Investor body Shareholders for Change (SfC) has criticised telecoms giant Vodafone for its tax policy, in one of the group’s first actions since launching last year.
True to SfC’s promise to “name and shame” one large company on tax policy, the collaboration of small European institutions published a report on the European telecommunication industry at its winter meeting in Paris.
In the aptly named Bad Connection report, Vodafone was lauded for reporting country-specific data on its profit sources. Such a regional breakdown has been recommended by the OECD to counteract multi-national corporations minimising their taxable base and shifting profits between jurisdictions.
While Vodafone’s transparency on that front was welcomed by the shareholder engagement group, it criticised the company for reporting most of its profits in Malta and Luxembourg, low-tax countries where Vodafone has the fewest employees.
“A lack of transparency and shifting profits are a risk for all investors as this puts companies at risk of fines and investigations by tax authorities,” said Rainer Ladentrog, engagement manager at the Fair-Finance Vorsorgekasse, the Austrian founding member of SfC.
He added that these tax policies had “deeper ethical repercussions” as they “often drastically reduced tax income both for emerging markets as well as developed countries”.
Ethos joins SfC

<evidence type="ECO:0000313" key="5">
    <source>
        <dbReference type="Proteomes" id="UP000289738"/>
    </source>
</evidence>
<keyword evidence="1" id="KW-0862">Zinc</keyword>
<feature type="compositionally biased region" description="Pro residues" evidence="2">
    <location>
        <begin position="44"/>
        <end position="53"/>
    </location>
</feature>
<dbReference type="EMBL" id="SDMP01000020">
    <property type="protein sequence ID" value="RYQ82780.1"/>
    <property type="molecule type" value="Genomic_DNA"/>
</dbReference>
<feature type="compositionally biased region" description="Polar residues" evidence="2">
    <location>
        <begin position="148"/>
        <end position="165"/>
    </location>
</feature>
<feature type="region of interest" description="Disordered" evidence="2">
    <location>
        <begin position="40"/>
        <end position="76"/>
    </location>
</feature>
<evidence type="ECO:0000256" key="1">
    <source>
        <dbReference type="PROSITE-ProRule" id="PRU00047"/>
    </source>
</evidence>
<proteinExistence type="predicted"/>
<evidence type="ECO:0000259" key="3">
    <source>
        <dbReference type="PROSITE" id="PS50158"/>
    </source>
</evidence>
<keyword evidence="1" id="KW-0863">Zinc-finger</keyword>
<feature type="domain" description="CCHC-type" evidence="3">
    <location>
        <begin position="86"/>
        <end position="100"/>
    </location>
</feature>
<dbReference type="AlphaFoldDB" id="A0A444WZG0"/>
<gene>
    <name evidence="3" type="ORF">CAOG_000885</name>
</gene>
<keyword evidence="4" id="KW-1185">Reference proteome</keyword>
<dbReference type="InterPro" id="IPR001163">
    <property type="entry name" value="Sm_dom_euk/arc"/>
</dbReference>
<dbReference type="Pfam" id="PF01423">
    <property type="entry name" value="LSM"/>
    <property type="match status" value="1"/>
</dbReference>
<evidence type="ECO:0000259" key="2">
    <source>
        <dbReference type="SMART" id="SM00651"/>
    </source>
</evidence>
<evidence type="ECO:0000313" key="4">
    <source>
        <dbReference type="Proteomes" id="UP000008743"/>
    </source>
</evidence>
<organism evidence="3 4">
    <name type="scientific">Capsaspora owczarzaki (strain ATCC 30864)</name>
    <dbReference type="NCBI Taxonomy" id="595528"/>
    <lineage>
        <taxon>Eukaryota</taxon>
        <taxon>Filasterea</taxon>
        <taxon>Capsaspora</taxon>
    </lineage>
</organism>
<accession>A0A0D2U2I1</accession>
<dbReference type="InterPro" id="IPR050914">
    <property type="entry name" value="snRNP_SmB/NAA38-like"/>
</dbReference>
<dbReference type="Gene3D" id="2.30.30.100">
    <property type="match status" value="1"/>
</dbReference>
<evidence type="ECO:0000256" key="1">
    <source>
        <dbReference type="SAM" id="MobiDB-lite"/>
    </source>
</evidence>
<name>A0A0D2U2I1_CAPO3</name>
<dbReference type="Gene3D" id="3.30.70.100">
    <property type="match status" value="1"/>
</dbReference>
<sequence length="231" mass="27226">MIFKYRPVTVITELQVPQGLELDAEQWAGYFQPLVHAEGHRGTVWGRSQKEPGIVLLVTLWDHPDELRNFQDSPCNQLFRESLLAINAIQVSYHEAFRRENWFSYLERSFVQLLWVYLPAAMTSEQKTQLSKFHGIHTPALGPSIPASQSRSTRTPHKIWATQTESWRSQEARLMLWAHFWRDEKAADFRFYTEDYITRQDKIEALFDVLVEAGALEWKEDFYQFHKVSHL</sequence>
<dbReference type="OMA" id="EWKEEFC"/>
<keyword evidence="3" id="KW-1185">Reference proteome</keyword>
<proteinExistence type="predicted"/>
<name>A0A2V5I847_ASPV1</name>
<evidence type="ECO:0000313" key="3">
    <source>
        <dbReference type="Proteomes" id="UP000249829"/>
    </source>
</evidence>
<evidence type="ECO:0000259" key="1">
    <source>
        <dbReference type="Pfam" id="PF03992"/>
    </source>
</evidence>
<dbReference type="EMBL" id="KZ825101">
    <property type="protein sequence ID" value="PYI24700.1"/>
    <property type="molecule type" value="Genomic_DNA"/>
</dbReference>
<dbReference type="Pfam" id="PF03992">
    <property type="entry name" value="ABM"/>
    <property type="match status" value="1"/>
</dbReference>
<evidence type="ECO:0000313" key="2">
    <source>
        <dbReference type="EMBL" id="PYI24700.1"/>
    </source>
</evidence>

Two new members were welcomed by SfC: Switzerland’s Ethos Foundation and the Friends Provident Foundation from the UK.
Ethos is itself a shareholder engagement platform for around 230 Swiss pension funds with combined assets under management of CHF260bn (€231bn).
In a statement Ethos, which was founded by pension funds in 1997, said joining SfC was an opportunity to “increase engagement activities with European companies on topics important to Swiss Pensionskassen” in their investments in international equities.
The other new joiner was the Friends Provident Foundation with £33m (€36.6m) in assets under management and a 15-year track record of engaging with UK companies.
SfC was founded in 2017 by seven smaller institutional investors from Germany, Italy, France, Spain and Austria, with around €22bn of assets under management in total.
The platform wants to help smaller investors to be heard at annual general meetings or other engagement forums.